“The biggest fear for executives this holiday season will be reaching their sales target for the season. Retailers need to make smart pricing decisions and overcome the self-defeating exercise of trying to top every competitor’s price and fret about losing sales during the holiday season and beyond. Advanced data analytics can help understand when customers will notice prices and for which product categories. Using neuroscience, Suri and Drexel researchers have been able to provide insights into our own research on the effectiveness of creative marketing communications and whether certain price presentations can cause consumers to notice or ignore prices.”
Faculty members from Drexel’s Isaac L. Auerbach Cybersecurity Institute have some suggestions to keep you—and your identity—safe while shopping online this season:
- Exercise caution when connecting to public wi-fi spots such as coffee shops or cafes, do not assume the connection is secure unless you need a password to connect.
- When shopping online make sure the website’s “checkout” page URL begins with “https” before you input any of your payment information.
- Avoid clicking promotional links in emails—instead, type the URL into your browser or go to the business’s site from the search link.
Robert D’Ovidio, PhD, an associate professor of sociology and criminal justice in Drexel’s College of Arts and Sciences, reminds us to be careful when making donations online.
- Watch out for requests via email and through social media sites for donations from fake charities. If you are going to donate this holiday season, go directly to the website of a charity.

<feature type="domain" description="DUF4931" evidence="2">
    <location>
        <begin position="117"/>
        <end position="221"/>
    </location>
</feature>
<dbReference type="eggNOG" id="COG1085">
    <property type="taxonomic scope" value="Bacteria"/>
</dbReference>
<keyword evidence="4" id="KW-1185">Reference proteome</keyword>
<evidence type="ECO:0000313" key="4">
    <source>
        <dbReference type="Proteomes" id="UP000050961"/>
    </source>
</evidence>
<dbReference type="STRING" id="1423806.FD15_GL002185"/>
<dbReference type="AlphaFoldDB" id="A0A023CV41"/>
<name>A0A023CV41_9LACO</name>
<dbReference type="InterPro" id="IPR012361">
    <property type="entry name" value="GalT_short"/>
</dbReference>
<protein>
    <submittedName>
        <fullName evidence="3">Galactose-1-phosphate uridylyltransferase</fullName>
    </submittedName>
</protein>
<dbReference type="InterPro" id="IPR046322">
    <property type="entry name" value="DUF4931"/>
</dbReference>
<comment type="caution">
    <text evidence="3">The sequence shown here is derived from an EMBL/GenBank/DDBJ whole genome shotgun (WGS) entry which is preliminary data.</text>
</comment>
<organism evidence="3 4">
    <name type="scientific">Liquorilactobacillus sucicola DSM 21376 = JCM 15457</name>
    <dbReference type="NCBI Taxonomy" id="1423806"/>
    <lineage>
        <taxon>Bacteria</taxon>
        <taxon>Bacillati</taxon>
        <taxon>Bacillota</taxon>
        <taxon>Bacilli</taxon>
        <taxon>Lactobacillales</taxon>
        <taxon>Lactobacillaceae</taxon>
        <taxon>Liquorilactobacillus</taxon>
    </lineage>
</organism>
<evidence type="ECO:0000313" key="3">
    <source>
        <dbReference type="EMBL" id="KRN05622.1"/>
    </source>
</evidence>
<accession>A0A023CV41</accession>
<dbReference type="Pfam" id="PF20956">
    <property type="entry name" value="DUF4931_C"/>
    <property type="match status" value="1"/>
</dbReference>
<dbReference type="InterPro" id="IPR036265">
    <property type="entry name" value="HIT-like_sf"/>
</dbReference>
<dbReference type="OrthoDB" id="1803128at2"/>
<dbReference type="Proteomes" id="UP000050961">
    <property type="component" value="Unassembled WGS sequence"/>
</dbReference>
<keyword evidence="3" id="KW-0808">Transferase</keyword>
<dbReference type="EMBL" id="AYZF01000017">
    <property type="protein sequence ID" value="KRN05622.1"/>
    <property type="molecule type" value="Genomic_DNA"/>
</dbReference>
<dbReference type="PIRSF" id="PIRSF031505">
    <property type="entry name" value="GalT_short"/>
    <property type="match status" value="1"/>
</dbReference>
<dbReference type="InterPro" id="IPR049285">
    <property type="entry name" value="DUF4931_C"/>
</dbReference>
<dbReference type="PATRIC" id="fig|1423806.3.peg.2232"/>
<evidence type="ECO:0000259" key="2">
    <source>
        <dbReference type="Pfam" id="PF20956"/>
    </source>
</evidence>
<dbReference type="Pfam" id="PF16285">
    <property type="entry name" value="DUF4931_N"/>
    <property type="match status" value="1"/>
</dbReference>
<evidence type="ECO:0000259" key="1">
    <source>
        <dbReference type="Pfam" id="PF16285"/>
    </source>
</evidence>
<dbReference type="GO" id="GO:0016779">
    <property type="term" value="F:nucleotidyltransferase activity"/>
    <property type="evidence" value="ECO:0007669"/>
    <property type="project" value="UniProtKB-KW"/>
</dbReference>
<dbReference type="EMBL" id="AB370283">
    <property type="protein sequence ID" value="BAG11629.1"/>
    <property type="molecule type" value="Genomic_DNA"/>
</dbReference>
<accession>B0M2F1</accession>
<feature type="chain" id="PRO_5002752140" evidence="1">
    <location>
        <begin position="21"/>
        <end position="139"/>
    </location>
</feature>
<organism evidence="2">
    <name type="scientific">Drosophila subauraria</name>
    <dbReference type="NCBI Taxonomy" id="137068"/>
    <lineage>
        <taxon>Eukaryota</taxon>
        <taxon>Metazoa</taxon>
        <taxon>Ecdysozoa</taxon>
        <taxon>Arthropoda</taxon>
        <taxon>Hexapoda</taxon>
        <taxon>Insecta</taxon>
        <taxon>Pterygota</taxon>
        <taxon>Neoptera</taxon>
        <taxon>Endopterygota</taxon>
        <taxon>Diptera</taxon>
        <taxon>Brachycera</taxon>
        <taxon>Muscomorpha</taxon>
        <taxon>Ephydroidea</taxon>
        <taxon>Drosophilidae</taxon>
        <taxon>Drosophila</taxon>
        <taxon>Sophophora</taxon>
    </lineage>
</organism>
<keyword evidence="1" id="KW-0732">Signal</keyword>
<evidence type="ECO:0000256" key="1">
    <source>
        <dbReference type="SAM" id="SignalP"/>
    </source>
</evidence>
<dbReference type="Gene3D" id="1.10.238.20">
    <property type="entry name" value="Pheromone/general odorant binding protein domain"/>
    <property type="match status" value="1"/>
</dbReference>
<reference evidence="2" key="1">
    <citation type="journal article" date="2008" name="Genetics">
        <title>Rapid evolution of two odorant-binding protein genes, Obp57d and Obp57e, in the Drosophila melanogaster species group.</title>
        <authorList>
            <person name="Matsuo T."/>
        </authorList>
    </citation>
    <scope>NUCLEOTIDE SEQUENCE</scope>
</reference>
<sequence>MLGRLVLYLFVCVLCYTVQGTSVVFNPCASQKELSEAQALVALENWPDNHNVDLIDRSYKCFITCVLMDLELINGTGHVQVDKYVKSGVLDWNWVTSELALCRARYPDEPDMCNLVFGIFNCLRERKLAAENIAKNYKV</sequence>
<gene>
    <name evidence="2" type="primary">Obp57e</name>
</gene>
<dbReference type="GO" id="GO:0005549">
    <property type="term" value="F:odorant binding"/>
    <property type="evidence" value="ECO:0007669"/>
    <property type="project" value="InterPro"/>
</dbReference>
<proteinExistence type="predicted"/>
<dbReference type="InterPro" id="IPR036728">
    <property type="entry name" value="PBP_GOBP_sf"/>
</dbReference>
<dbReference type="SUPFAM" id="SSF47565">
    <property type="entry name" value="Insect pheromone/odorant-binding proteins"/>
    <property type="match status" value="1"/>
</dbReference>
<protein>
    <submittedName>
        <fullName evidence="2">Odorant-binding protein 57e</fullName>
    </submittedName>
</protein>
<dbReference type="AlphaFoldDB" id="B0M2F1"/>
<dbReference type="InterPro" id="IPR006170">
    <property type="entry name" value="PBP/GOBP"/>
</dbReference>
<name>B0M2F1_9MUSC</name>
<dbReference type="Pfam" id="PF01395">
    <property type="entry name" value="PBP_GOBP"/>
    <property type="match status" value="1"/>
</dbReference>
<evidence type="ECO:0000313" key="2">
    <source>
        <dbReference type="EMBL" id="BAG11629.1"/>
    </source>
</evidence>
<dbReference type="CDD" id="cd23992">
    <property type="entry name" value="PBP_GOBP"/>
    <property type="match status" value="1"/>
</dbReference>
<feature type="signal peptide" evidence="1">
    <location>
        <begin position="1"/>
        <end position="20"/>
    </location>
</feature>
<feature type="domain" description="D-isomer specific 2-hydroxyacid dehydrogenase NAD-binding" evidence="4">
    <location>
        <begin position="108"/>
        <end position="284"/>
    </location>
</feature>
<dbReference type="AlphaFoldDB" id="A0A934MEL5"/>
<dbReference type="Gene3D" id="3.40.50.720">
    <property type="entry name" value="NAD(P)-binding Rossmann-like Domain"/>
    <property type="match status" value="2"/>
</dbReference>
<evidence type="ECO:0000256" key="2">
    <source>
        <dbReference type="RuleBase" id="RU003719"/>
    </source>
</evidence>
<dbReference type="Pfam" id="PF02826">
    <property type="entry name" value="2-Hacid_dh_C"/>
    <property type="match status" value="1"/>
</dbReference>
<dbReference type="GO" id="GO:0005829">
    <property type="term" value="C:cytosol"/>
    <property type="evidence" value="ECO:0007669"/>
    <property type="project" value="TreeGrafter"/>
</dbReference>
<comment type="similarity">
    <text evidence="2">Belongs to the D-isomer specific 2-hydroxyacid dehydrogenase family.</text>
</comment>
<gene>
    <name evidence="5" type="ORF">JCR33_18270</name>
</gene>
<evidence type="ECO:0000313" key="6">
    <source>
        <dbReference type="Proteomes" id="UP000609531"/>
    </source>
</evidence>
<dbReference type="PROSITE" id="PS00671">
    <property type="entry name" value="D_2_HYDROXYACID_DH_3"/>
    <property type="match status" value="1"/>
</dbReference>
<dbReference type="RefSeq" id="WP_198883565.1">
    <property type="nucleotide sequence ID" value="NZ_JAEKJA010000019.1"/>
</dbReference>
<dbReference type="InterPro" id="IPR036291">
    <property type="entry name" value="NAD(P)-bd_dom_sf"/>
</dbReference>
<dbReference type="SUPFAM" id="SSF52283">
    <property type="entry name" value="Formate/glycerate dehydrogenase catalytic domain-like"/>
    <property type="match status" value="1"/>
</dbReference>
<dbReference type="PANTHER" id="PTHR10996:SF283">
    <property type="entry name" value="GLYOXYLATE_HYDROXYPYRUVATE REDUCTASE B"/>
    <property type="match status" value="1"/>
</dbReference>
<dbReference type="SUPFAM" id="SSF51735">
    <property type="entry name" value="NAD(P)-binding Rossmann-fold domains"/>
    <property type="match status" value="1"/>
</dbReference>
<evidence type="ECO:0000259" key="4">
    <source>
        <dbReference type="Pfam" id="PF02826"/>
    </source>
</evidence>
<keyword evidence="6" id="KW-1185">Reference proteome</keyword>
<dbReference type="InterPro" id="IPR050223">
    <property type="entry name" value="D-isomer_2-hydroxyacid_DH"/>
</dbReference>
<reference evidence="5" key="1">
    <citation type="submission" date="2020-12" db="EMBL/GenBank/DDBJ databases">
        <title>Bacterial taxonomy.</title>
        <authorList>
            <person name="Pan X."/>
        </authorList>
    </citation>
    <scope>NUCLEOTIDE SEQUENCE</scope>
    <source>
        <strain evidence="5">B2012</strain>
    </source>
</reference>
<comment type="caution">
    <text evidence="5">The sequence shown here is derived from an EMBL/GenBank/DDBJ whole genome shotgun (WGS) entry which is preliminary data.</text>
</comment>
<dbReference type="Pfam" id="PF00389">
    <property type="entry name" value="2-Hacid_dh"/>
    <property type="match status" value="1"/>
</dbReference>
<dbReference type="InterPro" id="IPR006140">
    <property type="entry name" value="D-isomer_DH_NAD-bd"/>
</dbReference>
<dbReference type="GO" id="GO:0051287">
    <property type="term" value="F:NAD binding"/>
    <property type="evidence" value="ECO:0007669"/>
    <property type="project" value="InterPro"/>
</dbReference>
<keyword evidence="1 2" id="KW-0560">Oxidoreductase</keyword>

- Make sure you log out of any accounts you’ve accessed online when you’re done with the interaction. Be cautious when you allow a site or a browser to remember your information or keep you logged in, if someone else is using your computer they can access your accounts.
Do no reuse the same password and user name across multiple sites. If your information is compromised it is likely that hackers will try your credentials to log in to other sites.
C. Virginia O’Hayer, PhD, a psychologist and clinical associate professor in the College of Medicine, wants to help you deal with the holiday blues that often feel inevitable this time of year.
“Holidays can force an expectation to be in a ‘holly jolly’ mood, when, for many of us, this can be an isolating time of the year. For those without family or friends nearby, isolation, depression and anxiety are often exacerbated, and the risk for relapse to drug and alcohol problems is high.”
- Keep things manageable. Don’t dwell on the past or romanticize it. Focus instead on managing the present moment.
- It’s also important to acknowledge your feelings. It’s okay to feel out of sync with the holiday.
Though feelings of depression may entice you to stay at home, instead, force yourself to make a social plan, exercise and get out of the house. Even going alone to a public place — like church, a library or coffee shop, could help mitigate feelings of loneliness.
Volunteering at a local homeless shelter or soup kitchen is a great way to connect with others and find enjoyment during this season.